Plot and Acting are Unconvincing and Unreal--Single Strong Feature is Scene of Mine Cave-In
As a whole, Cecil DeMille's all-talking production of "Dynamite" results unfortunately. True, many audiences will be either entertained lightly by the story, or interested deeply by at least one of the scenes, namely, the cave-in at the coal mine. But in general the picture fails to produce anything real or substantial. The theme, that it is better to be poor, honest and hard-working rather than rich, idle and thrill-seeking, adds little new or even convincing information. The main story, involving the barter of a husband between two rich women, has the advantage of oddity, but it is only amusingly and farcically portrayed.
Disjointed and disconnected, the plot results in a welter of many unequal scenes. The sentencing of the miner, Hagon Derk, to death for a murder which he has not committed, has power and introduces the play well; but the following scenes, lack corresponding conviction--the "wild party" is only amusing, the accident to the child has some pathos, the wedding of the rich girl and the condemned criminal in his "death-cell" is made impressive by the guitar playing of another prisoner and by the hammering on the gallows outside. The mere listing of the scenes shows how many stage tricks were forced weakly together into a plot.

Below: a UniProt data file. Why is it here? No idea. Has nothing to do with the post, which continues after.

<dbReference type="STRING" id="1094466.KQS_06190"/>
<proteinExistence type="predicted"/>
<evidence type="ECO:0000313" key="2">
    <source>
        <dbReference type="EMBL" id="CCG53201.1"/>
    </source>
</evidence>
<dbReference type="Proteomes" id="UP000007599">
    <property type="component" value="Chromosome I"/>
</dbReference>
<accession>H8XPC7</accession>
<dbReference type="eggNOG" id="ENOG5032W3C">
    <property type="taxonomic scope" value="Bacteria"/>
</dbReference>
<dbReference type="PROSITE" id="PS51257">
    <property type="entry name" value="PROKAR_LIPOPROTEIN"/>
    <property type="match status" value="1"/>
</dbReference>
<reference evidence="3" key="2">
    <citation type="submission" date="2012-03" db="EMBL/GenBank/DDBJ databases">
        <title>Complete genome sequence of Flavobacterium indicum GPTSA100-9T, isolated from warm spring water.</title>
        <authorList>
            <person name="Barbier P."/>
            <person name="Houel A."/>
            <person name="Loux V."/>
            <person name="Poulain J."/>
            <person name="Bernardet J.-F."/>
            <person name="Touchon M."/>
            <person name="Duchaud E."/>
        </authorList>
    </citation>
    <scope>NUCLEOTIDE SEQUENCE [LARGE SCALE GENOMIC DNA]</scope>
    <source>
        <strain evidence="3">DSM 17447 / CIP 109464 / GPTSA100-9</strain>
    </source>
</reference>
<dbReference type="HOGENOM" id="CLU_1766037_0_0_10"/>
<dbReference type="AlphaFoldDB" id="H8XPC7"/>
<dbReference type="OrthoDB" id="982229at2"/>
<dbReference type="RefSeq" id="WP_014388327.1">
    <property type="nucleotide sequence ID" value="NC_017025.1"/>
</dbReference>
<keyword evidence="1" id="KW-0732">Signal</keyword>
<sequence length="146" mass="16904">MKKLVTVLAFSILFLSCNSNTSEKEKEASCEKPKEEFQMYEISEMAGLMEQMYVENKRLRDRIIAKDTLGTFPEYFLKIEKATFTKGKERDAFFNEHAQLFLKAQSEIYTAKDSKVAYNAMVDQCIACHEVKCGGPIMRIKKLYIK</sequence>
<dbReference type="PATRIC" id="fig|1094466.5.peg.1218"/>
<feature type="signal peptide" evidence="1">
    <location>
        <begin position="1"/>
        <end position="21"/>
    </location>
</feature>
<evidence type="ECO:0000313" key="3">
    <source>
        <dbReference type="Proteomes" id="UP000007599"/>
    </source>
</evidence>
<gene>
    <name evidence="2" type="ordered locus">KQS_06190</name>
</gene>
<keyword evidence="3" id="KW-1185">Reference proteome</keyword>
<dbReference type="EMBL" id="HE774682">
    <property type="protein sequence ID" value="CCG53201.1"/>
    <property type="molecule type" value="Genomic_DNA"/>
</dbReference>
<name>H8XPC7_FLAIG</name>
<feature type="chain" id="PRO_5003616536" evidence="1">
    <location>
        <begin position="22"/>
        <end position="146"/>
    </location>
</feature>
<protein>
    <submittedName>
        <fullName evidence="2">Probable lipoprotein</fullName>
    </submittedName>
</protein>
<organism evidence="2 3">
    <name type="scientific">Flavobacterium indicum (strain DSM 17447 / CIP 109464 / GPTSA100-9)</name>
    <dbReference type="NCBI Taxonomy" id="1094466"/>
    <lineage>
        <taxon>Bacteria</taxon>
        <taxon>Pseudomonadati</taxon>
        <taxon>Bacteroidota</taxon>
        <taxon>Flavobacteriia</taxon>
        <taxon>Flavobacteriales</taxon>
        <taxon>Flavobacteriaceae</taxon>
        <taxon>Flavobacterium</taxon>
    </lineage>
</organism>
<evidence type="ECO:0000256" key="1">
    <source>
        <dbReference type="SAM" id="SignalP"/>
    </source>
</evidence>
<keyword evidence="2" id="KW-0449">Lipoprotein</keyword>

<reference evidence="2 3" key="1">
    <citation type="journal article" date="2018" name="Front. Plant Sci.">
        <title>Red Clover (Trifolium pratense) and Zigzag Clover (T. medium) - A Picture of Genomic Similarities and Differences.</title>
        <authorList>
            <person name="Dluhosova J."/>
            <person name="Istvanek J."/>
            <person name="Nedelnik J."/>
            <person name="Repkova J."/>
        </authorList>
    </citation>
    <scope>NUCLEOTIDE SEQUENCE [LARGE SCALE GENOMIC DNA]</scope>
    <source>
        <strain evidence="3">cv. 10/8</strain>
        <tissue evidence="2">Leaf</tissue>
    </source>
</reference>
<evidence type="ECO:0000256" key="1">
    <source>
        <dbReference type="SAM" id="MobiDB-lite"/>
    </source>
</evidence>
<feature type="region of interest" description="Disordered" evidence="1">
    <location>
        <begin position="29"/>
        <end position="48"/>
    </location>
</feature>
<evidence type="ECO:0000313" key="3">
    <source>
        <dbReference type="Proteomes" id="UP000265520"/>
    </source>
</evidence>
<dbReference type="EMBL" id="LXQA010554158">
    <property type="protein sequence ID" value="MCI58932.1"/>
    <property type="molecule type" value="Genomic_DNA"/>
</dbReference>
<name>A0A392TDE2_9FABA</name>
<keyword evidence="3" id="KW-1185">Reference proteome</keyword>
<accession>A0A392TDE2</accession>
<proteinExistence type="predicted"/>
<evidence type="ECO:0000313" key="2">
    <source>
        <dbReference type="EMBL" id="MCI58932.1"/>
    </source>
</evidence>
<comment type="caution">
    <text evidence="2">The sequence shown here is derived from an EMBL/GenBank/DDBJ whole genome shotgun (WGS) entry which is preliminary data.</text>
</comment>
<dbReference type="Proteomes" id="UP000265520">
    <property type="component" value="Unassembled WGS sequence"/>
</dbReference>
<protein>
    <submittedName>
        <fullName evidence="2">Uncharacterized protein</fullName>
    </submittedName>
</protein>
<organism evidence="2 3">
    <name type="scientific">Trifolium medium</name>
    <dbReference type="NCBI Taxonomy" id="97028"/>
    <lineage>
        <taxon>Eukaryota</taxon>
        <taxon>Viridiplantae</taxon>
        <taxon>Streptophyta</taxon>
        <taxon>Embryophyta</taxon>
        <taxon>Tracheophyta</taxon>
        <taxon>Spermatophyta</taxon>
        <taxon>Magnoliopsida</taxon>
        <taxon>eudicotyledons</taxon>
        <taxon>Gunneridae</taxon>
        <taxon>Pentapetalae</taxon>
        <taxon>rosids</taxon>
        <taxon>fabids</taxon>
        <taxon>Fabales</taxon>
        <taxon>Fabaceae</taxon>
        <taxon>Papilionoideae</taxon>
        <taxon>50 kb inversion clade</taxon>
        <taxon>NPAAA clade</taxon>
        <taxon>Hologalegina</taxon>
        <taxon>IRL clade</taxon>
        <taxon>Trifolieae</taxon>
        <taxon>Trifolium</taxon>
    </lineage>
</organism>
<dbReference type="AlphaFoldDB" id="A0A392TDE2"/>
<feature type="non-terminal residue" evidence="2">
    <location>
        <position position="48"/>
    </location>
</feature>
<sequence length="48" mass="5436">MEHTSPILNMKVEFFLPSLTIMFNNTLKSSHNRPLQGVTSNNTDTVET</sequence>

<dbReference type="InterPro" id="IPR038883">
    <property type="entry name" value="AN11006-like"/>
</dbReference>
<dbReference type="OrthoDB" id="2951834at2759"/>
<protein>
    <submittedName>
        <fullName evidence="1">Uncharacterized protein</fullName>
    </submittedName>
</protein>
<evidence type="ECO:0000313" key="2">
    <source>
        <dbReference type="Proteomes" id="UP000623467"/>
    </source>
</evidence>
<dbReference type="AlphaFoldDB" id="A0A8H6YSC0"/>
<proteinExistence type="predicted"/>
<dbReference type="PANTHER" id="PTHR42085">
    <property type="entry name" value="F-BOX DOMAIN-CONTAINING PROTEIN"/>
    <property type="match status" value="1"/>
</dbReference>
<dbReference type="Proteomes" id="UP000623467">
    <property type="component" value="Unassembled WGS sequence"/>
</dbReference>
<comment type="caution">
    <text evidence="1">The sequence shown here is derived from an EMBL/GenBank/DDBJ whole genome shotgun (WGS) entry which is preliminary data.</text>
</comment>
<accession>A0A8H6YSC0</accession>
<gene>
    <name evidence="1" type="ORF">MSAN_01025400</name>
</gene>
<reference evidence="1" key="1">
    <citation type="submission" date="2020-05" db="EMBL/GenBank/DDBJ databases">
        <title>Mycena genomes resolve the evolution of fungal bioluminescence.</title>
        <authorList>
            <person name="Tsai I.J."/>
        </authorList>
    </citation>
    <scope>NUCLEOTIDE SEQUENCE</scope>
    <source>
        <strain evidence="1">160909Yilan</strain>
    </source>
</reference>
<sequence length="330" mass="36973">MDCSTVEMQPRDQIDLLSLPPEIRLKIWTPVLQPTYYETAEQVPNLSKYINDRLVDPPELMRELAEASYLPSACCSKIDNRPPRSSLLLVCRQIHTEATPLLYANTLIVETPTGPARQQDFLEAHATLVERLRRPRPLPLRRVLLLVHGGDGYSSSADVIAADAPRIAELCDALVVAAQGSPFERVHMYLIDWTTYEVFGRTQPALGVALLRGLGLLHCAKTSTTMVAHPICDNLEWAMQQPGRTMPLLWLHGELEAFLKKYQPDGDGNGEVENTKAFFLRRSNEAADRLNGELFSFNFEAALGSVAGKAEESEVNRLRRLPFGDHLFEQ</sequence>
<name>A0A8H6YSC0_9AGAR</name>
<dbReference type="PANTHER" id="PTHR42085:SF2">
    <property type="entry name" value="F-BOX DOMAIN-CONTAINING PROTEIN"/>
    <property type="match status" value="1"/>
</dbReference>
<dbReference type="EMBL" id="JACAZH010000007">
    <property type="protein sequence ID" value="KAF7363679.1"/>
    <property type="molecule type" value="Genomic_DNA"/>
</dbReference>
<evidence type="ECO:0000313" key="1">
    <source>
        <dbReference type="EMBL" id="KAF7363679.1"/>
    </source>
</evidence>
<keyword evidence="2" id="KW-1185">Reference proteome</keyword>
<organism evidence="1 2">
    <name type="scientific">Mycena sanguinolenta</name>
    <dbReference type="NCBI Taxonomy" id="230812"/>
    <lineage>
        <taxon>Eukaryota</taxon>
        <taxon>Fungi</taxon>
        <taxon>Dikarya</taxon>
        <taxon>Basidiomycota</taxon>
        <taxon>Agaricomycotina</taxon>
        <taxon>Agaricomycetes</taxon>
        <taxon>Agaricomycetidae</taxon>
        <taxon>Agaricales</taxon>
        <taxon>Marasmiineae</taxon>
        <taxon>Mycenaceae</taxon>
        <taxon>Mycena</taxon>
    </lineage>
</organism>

Nor does any good acting save the day; Charles Bickford convinces most, but the others are unable to rise above the disconnectedness of the plot. DeMille's directing produces a single strong feature--the final scene wherein the woman and her two lovers are trapped by a mine cave-in, thousands of feet below ground. Conrad Nagel, presented at last with an opportunity to act, responds, and the realism of the solution of the triangle slightly atones for the production as a whole.